So, I am learning.  We started tact training a few days ago and it is going beautifully.  Turns out he will work real hard for Cheetos.  And a simple, yet fun, labeling program at home is already paying dividends in his ability to tact, and therefore describe the world.  We will keep going with that, and expand on through the summer.  Today I discovered a new word I should have known.  A word that speech teacher should have picked up on and taught us.  A word no one has told us about but is a key feature of our boys language.  Palilalia.  Let me back up and say "echolalia".  We were taught echolalia years and years ago, and have taught many the term.  It means to echo what is heard, either immediately, or from the past.  It is a key feature of autism and ASD that can be very confusing, because kiddos will use whole phrases that make no sense in current context.  Either phrases heard from parents, or in Alex and many others case, phrases from movies, commercials, or radio.  He has this one bad.  Even though he has limited exposure, movies and shows, their words stick like glue, and he will pull them out at very odd times.  Saying things that are confusing or that appear to be nonsensical.   It is an indicator that he is not using enough original language, not making or using those connections.  And we understand it is hard for him, so we encourage novel language.  But palilalia is a new one on me.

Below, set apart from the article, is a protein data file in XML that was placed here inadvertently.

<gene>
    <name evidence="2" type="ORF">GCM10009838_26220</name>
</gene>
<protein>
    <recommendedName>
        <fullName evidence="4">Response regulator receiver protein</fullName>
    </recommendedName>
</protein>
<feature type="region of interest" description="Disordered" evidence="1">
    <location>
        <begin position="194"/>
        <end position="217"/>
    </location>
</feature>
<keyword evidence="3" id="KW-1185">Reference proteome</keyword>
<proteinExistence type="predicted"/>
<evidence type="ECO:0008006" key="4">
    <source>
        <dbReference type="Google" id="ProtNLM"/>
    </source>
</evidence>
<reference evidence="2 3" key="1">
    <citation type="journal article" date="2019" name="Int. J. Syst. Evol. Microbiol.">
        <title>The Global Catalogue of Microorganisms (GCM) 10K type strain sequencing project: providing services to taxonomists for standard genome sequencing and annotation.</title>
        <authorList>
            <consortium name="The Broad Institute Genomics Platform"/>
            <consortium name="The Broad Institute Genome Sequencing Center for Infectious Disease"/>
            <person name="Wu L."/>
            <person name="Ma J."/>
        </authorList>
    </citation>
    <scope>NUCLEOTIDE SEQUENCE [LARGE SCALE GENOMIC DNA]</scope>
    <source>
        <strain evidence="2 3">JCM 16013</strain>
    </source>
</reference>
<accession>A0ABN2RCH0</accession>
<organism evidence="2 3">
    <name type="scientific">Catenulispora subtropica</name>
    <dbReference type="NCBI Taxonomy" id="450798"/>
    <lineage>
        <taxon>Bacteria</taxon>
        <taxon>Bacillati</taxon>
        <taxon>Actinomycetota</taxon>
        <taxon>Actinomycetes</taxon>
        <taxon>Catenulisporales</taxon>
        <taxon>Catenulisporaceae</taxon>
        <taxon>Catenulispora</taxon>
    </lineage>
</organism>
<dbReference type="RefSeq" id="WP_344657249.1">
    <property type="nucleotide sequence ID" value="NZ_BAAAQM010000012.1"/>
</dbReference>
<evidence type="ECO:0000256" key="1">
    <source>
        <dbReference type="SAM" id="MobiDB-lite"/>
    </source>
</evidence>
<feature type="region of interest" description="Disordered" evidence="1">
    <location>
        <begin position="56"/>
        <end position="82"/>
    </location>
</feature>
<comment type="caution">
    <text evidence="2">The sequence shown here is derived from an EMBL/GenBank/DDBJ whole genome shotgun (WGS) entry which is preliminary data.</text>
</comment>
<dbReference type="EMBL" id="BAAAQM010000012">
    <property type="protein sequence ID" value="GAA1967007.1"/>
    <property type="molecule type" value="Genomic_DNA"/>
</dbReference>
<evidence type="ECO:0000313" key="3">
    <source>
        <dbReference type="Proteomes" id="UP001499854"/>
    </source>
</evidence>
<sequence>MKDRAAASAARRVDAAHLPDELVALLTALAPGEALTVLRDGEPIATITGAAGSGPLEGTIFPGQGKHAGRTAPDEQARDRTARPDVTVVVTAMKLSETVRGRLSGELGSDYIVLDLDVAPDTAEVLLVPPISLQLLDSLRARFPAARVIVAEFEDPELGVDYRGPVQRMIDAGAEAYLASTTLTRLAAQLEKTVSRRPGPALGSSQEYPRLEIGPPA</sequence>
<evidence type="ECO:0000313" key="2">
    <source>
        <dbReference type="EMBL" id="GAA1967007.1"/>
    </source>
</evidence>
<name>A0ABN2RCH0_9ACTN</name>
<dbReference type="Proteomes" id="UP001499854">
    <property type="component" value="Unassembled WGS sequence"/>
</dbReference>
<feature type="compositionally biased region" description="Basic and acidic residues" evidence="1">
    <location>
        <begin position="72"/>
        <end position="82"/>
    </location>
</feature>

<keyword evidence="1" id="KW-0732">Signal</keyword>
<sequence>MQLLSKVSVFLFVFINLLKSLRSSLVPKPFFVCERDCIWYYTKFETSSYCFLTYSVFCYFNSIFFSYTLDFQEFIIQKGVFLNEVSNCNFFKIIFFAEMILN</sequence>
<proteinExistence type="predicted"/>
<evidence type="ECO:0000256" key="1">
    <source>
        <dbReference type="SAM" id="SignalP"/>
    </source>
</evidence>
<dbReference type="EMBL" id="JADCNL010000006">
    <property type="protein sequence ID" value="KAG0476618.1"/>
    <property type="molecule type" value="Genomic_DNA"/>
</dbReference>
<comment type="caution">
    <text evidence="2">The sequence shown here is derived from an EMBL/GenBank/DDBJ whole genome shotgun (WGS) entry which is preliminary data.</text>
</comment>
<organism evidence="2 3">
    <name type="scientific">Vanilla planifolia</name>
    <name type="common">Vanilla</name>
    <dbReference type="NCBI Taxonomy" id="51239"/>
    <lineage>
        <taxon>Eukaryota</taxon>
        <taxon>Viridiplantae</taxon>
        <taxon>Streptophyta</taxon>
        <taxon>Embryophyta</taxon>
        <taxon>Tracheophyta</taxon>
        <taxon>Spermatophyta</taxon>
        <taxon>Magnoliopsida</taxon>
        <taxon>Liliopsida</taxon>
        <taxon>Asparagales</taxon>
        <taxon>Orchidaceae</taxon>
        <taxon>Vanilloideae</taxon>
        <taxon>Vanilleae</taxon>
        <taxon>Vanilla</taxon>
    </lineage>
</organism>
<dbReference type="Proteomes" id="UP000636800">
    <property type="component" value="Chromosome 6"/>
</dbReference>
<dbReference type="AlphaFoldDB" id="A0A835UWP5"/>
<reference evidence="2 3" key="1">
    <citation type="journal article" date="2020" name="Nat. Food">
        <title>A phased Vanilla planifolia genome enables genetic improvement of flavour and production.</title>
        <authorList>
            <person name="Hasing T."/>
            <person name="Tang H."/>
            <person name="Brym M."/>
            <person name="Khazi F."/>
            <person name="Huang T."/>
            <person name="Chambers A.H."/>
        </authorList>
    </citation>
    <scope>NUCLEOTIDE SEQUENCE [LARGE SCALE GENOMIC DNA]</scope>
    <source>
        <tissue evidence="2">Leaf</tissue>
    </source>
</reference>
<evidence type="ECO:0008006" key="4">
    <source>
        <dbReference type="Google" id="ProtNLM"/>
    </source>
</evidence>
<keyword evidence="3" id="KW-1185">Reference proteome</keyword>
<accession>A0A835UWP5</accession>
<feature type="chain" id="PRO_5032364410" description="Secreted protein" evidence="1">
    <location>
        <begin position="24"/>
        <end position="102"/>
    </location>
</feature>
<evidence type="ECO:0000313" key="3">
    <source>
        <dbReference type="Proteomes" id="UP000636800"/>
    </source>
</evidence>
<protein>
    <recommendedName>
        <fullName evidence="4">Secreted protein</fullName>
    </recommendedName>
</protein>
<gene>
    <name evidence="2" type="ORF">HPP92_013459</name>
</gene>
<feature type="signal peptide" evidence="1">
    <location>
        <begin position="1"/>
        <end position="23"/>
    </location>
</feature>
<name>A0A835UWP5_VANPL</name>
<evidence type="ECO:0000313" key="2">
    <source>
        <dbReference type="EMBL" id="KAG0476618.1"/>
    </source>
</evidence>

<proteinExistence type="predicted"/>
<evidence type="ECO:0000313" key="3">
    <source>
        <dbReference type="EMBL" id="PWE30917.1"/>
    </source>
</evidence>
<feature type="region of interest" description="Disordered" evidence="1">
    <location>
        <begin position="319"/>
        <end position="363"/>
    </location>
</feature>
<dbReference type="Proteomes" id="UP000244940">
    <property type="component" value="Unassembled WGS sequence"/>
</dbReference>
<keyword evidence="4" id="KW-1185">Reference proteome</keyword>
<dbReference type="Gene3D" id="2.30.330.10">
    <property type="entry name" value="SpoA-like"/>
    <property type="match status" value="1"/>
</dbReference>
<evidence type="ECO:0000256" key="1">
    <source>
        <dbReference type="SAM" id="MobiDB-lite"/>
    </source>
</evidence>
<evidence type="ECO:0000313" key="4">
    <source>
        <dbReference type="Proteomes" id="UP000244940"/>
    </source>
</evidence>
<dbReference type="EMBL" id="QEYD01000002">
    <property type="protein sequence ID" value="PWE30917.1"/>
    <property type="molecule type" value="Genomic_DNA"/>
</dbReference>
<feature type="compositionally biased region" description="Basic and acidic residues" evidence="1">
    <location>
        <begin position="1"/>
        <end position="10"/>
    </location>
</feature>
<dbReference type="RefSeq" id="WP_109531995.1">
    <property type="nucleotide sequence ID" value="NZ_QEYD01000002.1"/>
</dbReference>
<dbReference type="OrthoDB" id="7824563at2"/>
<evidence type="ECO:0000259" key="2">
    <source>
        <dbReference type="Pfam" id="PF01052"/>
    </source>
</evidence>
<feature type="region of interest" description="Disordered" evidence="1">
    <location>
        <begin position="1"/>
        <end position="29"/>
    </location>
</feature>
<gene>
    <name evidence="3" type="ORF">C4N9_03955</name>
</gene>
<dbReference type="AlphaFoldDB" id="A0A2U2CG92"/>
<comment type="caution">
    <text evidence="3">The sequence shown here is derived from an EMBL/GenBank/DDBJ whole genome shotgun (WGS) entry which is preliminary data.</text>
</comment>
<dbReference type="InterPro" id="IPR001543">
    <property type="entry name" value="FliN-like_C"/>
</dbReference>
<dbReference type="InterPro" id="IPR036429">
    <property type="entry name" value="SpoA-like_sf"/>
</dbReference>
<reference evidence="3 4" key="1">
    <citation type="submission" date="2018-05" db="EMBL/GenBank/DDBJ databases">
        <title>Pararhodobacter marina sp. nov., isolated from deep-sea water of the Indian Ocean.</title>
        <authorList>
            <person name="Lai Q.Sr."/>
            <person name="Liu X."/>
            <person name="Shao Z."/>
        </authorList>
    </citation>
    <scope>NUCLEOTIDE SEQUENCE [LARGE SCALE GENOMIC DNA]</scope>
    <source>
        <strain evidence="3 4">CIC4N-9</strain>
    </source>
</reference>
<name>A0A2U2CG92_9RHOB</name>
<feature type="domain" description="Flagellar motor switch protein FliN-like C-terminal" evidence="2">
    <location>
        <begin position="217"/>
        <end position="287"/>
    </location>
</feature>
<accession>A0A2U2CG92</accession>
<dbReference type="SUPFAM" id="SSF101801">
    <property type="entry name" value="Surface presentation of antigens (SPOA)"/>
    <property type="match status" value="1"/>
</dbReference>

Palilalia means to repeat phrases, either out loud or under one's breath.   And not just repeat once, but at least twice, and sometimes up to five times.  Or more.  I am not sure, yet.  I have never been taught about it so never tracked it.  But I will now.  I am already looking up remediation strategies.  And understanding it as another indicator of being stuck.  Stuck in non-functional language, and therefore not moving forward with functional language.  A red flag.  But also a way to track progress as we move forward.
     I am glad I know about it now.  I will shortly let go of not having known about it before.  I will add it to the list of "things I wish I knew and may some day teach", and move forward.  Cuz that is what it is REALLY all about.
     So, I am looking forward to a great summer.  Tacting is not the only front we are making progress on.  We have continued to bike.  That is super fun.  Alex is determined and his skills are rising.  He learned to roller skate last week and really liked it, even as he was going 1/2 mile an hour and falling quite a bit.  He is looking forward to travel and visiting family.  We have more soccer on the ticket.  Camping is in the plan, boating too.  Plus many play dates and adventure.  Last school year was great, and I think if this language program pays off he will return with a much better relationship with the world.  It is an exciting and inspiring time.  As more discoveries are made I will try to get the word out.  Thanks for reading!

   Peace Out Friends